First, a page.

Did she recognize the lack of opportunity for her as a woman physician? Yes, but not publicly. She often declared that "women were liberated from the time they were born." She appears to have had little regard for women residents, and she never participated in female medical organizations. She felt she did not need them. But in her diary and in conversations, she expressed outrage at such things as salary differentials between her and her male colleagues and the "stag" dinners that followed professional meetings. While in private she clearly acknowledged the restrictions facing her, like most women doctors of the time, she did not speak out about them. She overcame the restrictions limiting her and took advantage of the available opportunities to create the most outstanding career of any woman anesthesiologist to date.



1. Apgar interview. Mount Holyoke College card from scholarship file on students: Box 1, Folder 1, Apgar Papers (AP), Mt. Holyoke College Library Archives (MHCLA).

2. "Expenses," 1929-1937, Box 10, AP-MHCLA. Willard C Rappleye to Apgar, 7 June 1933: Box 5, Folder 21, AP-MHCLA.

3. Matthew Fleming to Apgar, 1 March 1933: Box 5, Folder 21, AP-MHCLA.

4. The history of anaesthesia is documented in: Duncum B:

The Development of Inhalational Anesthesia. New York, Oxford University Press, 1947; Keys T: The History of Surgical Anesthesia. Huntington, NY, Kneger, 1978; Eckenhoff JE: Anesthesia from Colonial Times: A History of Anesthesia at the University of Pennsylvania. Philadelphia, Lippincott, 1966; and Thatcher S: History of Anesthesia with Emphasis on the Nurse Specialist. Philadel phia, Lippincott, 1953.

5. Anesthesia service in hospitals. J Am Med Assoc 1940; 114:1260-1261. Bevan A: The choice of the anesthetic. J Am Med Assoc 1911; 57:1821. Bevan A: The nurse anesthetist question. Kentucky Med J 1917; 15:149.

6. Calmes SH: American anesthesia from 1920-1950: was it women's work? Read before the annual meeting of the American Association for the History of Medicine, San Francisco, CA, May 5, 1984. McMechan F: Editorial. Am J Surg (Anes Suppl) 1922; 36:123. McMechan F: More honors richly deserved. Am J Surg (Anes Suppl) 1924; 38:89.1930 Directory of Anesthetists. Cleveland, International Anesthesia Research Society, 1930.

7. Frank McMechan to Apgar, 8 August 1934: Box 5, Folder 21, AP-MRCLA. Apgar's letter to McMechan is not available. Untitled, list of available training: Box 1, Folder 4, AP-MRCLA.

8. Signature undecipherable (no typed name) to Apgar, 17 June 1935: Box 4, Folder 21, AP-MRCLA. Matthew Fleming to Apgar, 15 June 1936: Box 4, Folder 21, AP-MRCLA.

9. Ralph M Waters to Apgar, 27 April 1936 and 29 October 1936: Box 5, Folder 21, AP-MRCLA. Personal diary starting 1 January 1937; entries for 3 and 16 January and 1 April 1937: Box 10, AP-MHCLA.

10. Personal diary starting 1 January 1937; entries for 1 January and 22 and 24 September 1937: Box 10, AP MHCLA.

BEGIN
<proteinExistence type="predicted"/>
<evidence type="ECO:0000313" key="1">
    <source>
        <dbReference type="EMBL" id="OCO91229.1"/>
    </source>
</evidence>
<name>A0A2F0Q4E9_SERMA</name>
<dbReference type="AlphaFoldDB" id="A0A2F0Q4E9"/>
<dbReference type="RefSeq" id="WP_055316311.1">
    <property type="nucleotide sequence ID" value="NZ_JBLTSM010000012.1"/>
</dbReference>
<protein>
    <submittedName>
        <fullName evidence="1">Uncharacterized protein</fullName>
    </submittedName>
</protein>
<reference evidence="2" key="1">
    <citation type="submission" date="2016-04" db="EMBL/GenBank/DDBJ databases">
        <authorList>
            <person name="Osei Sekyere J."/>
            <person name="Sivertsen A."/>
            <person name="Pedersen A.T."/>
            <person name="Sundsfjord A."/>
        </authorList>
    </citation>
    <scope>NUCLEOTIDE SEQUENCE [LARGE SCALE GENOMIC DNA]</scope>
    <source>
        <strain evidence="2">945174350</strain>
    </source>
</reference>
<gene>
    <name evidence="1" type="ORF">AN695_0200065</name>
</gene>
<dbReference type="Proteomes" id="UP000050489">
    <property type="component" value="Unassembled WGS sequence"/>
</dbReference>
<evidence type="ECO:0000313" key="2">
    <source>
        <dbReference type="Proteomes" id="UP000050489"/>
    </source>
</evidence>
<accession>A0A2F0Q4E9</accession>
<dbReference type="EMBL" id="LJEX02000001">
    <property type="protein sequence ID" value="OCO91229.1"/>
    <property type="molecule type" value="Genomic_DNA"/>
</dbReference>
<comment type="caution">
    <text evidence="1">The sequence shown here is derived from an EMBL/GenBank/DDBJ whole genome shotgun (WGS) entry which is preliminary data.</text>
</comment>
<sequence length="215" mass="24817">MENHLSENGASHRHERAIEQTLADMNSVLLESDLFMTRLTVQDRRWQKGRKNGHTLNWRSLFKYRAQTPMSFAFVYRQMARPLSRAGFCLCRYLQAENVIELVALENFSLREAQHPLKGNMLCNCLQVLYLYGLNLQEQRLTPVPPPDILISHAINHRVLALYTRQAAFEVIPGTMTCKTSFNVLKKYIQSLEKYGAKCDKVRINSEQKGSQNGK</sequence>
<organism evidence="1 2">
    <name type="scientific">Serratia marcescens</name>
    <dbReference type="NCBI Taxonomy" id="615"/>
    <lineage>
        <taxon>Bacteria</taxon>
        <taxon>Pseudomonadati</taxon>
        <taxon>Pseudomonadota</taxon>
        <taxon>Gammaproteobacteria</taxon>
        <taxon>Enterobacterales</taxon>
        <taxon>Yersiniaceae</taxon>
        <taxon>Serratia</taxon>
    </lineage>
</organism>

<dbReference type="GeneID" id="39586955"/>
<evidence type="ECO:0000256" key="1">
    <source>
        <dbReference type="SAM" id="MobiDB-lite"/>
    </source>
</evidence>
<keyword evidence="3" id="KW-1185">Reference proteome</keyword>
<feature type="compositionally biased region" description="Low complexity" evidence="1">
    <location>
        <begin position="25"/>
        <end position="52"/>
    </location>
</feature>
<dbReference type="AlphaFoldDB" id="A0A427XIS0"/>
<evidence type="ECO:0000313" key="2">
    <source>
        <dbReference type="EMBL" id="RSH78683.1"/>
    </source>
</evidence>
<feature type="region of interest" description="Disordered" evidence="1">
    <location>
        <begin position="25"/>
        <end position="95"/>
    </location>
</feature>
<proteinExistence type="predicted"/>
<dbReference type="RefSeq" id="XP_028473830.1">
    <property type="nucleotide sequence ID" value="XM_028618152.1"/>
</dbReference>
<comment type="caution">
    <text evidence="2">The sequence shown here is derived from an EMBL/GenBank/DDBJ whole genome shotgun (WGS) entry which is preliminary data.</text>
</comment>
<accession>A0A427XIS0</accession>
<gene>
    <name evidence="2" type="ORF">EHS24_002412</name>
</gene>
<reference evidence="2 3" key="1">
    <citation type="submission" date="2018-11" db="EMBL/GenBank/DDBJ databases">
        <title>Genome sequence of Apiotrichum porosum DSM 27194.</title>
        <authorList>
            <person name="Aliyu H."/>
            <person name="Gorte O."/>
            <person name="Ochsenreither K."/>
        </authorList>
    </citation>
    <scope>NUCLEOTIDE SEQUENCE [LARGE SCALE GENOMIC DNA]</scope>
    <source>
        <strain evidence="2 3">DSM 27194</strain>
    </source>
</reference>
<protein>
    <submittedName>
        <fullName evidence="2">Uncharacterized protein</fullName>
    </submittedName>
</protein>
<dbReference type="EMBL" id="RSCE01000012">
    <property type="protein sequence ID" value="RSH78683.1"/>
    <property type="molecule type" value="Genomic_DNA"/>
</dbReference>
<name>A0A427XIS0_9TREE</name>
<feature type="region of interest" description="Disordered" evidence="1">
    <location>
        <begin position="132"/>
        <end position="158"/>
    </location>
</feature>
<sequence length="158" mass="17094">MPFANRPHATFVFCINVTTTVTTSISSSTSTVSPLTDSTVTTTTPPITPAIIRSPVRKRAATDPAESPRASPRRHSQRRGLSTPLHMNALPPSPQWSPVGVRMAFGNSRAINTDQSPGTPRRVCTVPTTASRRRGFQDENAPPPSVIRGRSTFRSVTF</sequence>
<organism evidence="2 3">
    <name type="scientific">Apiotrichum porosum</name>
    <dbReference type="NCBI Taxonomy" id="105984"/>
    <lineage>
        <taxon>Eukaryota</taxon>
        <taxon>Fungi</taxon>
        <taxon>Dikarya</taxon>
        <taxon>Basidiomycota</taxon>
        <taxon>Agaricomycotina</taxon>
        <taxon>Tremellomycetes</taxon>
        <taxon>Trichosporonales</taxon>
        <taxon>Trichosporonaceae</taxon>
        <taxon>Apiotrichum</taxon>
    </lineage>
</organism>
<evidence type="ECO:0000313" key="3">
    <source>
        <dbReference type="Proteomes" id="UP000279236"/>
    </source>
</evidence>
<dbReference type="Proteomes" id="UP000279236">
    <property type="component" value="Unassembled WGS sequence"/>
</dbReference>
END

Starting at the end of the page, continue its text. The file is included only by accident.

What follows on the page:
11. Matthew Fleming to Apgar, 15 June 1932: Box 4, Folder 21, AP-MHCLA.

12. Data summarized from the department's annual reports: Box 1, Folders 3 and 4, AP-MHCLA.

13. First Annual Anesthesia Report: Box 1, Folder 3, AP MHCLA. Apgar to Alan Whipple, 29 September 1938: Box 5, Folder, 3, AP-MRCLA. Anesthesia Report for the Surgical Executive Committee, 10 January 1940, pp 3-4: Box 1, Folder 3, AP-MHCLA. William D Cutter to John F MacCormack, 19 December 1939: Box 5, Folder 22, AP-MHCLA. Third Annual Report of the Division of Anesthesia: Box 1, Folder 3, AP-MRCLA. Sixth Annual Report~Division of Anesthesia, 194i Box 1, Folder 4, AP-MRCLA. Present Plan of Anesthesia Department, 1 July 1948: Box 1, Folder 4, AP-MRCLA. Apgar to Alan Whipple, 29 November 1937: Box 5, Folder 21, AP MHCLA. Ninth Annual Report: Division of Anesthesia, 1946: Box 1, Folder 4, AP-MHCLA.

14. Anesthesia Report for the Surgical Executive Committee. 10 January 1940: Box 1, Folder 3, AP-MRCLA. Apgar to Alan Whipple, 29 October 1940 and 17 December 1940: Box 5, Folder 22, AP-MHCLA.

15. Fourth Annual Report of Division of Anesthesia: Box 1, Folder 4, AP-MHCLA.

16. Second Annual Report, 1939, p 3: Box 1, Folder 3, AP-MHCLA.

17. Waters RM: The requirements of an anesthetic service. Curr Res Anes Anal 1932; 11:219-223. Waters RM: Anesthesiology in the hospital and in the medical school. J Am Med Assoc 1946;130 :909-912. Apgar to Alan WhippIe, 29 November 1937: Box 5, Folder 21, AP-MHCLA.

18. Apgar V: Proposal for a new method of evaluation of the newborn infant. Curr Res Anes Anal 1953; 32: 260.

19. Apgar V, Roladay DA, James LS, et al: Evaluation of the newborn infant-second report. J Am Med Assoc 1958; 168:1985.

20. Apgar V, Holaday DA, James LS: Comparison of regional and general anesthesia in obstetrics. J Am Med Assoc

1957;165: 2155.

21. Drage JS, Kennedy C, Schwartz BK: The Apgar Score as an index of neonatal mortality. Obstet Gynecol 1 964;24:222.

22. Apgar to "Aunt Edith," 22 April 1959: Box 5, Folder 23, AP-MHCLA.